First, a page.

If The Nature of Urban Design is a layperson’s introduction to urban design, and The Hidden Potential of Sustainable Neighborhoods is a case-study resource for urban designers, The Guide to Greening Cities, by Sadhu Aufochs Johnston, Steven S. Nicholas, and Julia Parzen, is probably of most interest to urban planners. Like the other two books, The Guide to Greening Cities lays out the challenge of designing cities in the face of climate change. Johnston and his co-authors also refer to Hurricane Sandy, as well as other climactic events, to establish the new urgency of resilient city design.

Instead of studying the design of resilient cities, however, Greening Cities explores how city leaders can implement new sustainability projects. Johnston and team state that the book is “written from the perspective of green city leaders and champions who are working inside city governments in North America and who have succeeded in pushing forward innovative green projects.” Rather than emphasizing the design of sustainability, Greening Cities walks through how city leaders can make a case for, fund, implement, and subsequently monitor green projects. In this way, The Guide to Greening Cities is a useful book for urban planners wishing to increase the resiliency of their communities.

Cities are now faced with the task of both adapting to inevitably changing environmental conditions and minimizing their contributions to future climate change. The political, economic, environmental, and technological challenges associated with this task are bewilderingly complex. However, recent events such as Hurricane Sandy have shown inaction to be an increasingly tragic prospect.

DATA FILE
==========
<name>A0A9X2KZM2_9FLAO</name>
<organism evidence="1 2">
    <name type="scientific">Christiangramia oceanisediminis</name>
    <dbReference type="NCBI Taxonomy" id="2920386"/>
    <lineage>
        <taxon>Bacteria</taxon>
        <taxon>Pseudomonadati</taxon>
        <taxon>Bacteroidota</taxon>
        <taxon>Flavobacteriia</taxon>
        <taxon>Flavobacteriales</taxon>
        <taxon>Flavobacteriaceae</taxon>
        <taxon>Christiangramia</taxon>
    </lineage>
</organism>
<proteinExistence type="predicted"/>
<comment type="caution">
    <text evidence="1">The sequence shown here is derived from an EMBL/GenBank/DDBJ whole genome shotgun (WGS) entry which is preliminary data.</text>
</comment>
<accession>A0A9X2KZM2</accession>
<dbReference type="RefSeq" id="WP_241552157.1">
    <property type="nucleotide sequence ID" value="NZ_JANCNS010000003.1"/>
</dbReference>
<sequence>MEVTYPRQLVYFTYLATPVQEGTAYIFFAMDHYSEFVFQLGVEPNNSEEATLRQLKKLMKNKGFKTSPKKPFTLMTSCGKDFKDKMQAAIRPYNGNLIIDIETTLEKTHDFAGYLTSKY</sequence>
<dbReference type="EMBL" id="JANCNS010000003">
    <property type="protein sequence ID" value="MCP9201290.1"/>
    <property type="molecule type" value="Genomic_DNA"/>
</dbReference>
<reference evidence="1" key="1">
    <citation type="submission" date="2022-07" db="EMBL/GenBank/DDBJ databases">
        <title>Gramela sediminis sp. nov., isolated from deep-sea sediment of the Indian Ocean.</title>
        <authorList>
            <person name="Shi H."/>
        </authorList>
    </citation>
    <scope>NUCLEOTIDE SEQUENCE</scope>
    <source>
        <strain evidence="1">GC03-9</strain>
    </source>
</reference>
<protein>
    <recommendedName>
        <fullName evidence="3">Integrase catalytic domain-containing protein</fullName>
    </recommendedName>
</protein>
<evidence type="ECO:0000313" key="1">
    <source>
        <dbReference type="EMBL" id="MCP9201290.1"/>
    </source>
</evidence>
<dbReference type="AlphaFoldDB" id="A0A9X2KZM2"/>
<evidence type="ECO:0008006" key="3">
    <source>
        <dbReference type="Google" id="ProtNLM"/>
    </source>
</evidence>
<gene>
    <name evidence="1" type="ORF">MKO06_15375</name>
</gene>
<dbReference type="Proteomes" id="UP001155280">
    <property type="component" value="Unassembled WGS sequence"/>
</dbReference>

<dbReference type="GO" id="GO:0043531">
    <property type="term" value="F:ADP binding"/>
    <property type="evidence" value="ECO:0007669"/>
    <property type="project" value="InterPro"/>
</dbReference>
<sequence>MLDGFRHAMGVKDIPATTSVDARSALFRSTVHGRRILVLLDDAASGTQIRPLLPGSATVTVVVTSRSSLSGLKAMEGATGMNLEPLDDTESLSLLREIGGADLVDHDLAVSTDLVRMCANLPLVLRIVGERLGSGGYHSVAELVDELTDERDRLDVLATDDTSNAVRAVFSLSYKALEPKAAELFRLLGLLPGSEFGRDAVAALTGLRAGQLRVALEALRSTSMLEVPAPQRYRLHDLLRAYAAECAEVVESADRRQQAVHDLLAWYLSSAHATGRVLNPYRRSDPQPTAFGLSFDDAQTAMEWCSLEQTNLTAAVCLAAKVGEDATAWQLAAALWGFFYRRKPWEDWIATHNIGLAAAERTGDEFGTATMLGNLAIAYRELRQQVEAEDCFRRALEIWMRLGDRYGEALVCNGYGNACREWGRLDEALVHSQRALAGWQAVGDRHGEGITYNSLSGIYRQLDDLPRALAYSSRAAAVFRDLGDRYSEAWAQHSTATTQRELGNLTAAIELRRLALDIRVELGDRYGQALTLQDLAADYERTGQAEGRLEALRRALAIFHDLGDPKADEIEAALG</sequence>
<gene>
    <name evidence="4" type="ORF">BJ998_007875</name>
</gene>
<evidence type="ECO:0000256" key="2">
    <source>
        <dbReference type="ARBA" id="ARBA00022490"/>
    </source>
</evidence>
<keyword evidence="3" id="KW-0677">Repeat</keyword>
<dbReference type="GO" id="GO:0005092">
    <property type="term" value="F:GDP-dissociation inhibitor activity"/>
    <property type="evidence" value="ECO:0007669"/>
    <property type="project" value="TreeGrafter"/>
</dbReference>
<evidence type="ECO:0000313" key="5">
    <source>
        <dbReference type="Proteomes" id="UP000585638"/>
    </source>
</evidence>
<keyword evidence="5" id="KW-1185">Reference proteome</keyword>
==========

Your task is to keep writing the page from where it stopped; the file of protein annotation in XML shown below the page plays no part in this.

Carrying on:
The complexity of designing for urban resilience requires a broad cultural shift across many different disciplines. These three books address the same problem of designing in the face of global climate change, but do so for different audiences – the general public, urban designers, and urban planners. With the consequences of global warming no longer abstract, hopefully the sense of urgency that inspired these books will not abate.

This guest post is by Ben Wellington, Master’s of Landscape architecture graduate, Louisiana State University and ASLA 2012 summer intern.

Image credits: Island Press